Think about the way cigarettes were sold to the public and how long it took before the medical evidence was able to break through the momentum this industry had built up on the back of high profits.

Think about the way cars are sold to us as, electronics and so much of the other crap we digest at increasing rates.

Think about the consumption of non-essentials in general. The only model we know seems to be to sell more stuff to more people to make more money. Where is this approach leading us? These reports are laying that destination our clearly for us now in ever more dramatic terms.

We should not be so naïve as to think that the way we are shown to behave by those with strong incentives, is in any way aligned with our best interests. And it would seem that we don’t yet see how closely our own best interests and the environment’s best interests are intertwined. If we were being trashed by hurricane storms with increasing frequency in Ireland would we start to wonder more about why this was happening? Woud we thne feel the need to take more personal action on our daily habits?

Where has our critical thinking gone in order to be able to see what is going on around us at a time when it’s not possible to hide all this evidence any more

Recently we watched a BBC documentary about the damage being done by the fashion industry. It was shocking for two reasons. The first reason was that it has extremely high levels of chemical pollution associated with its processes which seem to be going unchecked and at the same time that industry has managed to trick us into wanting new clothes at much faster rates than before…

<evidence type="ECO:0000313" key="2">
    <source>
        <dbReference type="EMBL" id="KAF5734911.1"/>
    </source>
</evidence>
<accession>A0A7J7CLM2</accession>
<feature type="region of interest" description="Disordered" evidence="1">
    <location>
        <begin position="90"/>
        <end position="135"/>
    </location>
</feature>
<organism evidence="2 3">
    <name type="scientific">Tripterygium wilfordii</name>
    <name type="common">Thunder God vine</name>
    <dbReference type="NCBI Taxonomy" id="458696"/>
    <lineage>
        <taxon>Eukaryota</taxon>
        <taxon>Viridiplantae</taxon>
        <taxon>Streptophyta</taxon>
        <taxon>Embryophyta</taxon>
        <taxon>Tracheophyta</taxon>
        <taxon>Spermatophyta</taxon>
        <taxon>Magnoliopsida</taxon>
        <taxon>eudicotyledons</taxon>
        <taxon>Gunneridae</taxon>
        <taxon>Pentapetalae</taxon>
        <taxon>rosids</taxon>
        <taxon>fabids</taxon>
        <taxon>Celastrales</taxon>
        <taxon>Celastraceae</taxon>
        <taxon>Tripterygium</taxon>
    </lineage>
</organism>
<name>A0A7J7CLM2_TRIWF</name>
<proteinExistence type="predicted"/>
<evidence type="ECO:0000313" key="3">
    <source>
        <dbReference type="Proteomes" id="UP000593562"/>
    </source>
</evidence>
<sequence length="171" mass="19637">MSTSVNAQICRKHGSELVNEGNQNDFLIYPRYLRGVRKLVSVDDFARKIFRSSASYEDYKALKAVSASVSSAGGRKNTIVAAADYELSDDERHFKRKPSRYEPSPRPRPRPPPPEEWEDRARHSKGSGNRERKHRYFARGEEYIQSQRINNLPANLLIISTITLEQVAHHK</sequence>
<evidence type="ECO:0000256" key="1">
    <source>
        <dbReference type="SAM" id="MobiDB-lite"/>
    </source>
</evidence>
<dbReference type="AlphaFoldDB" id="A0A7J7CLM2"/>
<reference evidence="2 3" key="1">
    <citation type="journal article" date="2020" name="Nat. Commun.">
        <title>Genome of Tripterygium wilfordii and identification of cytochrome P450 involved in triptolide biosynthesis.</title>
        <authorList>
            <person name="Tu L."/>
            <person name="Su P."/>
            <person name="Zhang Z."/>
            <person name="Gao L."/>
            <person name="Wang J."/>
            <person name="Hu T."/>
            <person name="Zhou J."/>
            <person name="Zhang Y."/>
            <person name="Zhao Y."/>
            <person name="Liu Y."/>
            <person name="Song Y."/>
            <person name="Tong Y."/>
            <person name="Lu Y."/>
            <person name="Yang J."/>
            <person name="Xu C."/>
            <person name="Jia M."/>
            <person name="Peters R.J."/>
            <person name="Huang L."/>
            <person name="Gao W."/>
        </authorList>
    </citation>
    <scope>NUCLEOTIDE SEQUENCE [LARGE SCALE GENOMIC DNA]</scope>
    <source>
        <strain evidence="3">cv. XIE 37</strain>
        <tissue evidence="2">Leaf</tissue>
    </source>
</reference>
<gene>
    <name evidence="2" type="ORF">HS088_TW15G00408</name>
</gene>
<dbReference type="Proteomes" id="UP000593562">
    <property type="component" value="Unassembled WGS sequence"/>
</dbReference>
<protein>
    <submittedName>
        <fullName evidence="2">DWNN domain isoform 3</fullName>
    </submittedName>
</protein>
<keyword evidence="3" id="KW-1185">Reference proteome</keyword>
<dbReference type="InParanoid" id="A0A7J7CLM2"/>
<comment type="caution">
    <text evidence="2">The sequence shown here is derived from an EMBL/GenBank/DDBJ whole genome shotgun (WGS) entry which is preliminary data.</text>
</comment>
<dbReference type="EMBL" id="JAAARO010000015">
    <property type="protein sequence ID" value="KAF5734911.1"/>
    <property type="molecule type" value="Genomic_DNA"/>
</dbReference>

so what you may say? many industries have managed to quietly pull this trick on society with their own particular play on our needs and insecurities.

But what was really shocking is how well the fashion industry seems to have managed to keep this one out of the limelight. At least for us as we watched it, we were shocked to realise how bad that industry really is while maintaining a relatively clean image. Remember when we became aware that some clothing companies were using child labour to make clothes, and how quickly public pressure came to bear to try to stop that practice?

Well, all the while the clothing production companies have been quietly trashing their local environments while helping eager high street buyers stay “up to date”. This documentary is worth a watch if you need some more shocking evidence of why a seemingly benign industry is, in reality, doing horrendous damage… second only to transport in the level damage that it does (link)

Taking time to look around, the environment seems like just one of the many problems we face. But as these two reports are clearly telling us, we need to stop ignoring or underestimating the severe consequences of what we are doing to the planet. If there is a solution to this it lies in our individual habits….no self-interested government is going to fix this. On a local level, people may have forgotten that improvements that get made by governments only come about in response to public demand. The urgent change needed will only happen through people taking their own actions to change.